Music therapy is low cost, easy to introduce, and has no adverse side effects (Radcliffe and Porterfield, 2018; Bernatzky et al., 2011). A 2006 review music therapy studies found that patients on average report 0.5 points less pain on a 10 point scale when exposed to music therapy, as well as required lower doses of morphine post-surgery (Cepeda, Carr, Lau, Alvarez, 2006). This matches data from a more recent study by Radcliffe & Porterfield (2018), who found repeated music therapy reduced patient’s self-reported anxiety, self-reported pain, and blood pressure, and recommended music therapy as an adjunct treatment to analgesics . Music therapy has been shown to be effective in lowering anxiety, diminishing pain and relieving muscle tension in cancer patients, bone marrow transplant patients post operative care patients, burn victims, general pain management, chronic non-malignant pain patients, and palliative care patients amongst other forms of pain (Krishnaswamy & Nair, 2016; Gutgsell et al., 2013; Siedliecki, & Good, 2006; Tan, Yowler, Super, & Fratianne, 2010). It is also associated with a higher quality of life even amongst terminal patients (Gutgsell et al., 2013).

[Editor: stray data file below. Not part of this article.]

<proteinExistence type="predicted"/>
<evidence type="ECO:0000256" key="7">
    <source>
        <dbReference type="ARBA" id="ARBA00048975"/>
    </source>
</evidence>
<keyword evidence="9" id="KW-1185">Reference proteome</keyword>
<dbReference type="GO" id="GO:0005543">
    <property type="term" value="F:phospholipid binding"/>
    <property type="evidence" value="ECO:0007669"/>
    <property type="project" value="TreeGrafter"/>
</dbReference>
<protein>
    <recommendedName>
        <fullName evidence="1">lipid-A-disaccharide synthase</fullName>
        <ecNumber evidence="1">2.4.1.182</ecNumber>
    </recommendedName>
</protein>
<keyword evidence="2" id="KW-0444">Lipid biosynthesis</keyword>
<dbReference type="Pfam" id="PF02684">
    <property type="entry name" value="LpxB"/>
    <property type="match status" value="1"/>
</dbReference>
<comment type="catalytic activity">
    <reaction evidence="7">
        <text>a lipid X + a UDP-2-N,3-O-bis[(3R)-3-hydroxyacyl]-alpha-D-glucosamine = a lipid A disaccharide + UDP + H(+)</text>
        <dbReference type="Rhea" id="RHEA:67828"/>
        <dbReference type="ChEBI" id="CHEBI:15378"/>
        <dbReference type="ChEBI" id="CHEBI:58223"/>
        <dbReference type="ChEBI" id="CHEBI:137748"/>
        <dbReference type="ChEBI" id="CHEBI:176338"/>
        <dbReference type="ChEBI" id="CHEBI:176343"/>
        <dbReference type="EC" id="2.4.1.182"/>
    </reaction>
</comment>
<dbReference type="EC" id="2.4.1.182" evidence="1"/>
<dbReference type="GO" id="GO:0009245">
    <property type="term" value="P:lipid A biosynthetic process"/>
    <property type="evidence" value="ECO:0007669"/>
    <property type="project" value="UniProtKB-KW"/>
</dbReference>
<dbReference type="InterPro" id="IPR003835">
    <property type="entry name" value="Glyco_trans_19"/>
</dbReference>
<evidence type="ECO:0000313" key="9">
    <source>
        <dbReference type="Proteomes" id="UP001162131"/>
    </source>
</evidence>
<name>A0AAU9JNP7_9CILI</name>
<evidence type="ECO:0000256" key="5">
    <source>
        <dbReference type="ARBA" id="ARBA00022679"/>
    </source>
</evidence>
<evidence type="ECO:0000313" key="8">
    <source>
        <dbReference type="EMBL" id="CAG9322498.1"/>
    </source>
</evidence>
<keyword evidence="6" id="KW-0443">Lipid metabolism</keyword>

TDCS, like music therapy, is non-invasive. TDCS consists of stimulating the cerebral cortex via electrodes (Fregni et al., 2006). This “modulates cortical excitability in the human motor and visual cortex, with modulatory effects remaining after stimulation (Fregni et al., 2006). One model of tDCS proposes it “may work by strengthening or weakening synaptic transmission between neurons by augmenting synaptic plasticity” as it “augments the resting voltage of the neuronal membrane” (Neuromodec, 2020). Aside from chronic pain, tDCS is being researched as a treatment for depression, schizophrenia, aphasia, addiction, epilepsy, attention disorders, and motor rehabilitation (Neuromodec, 2020).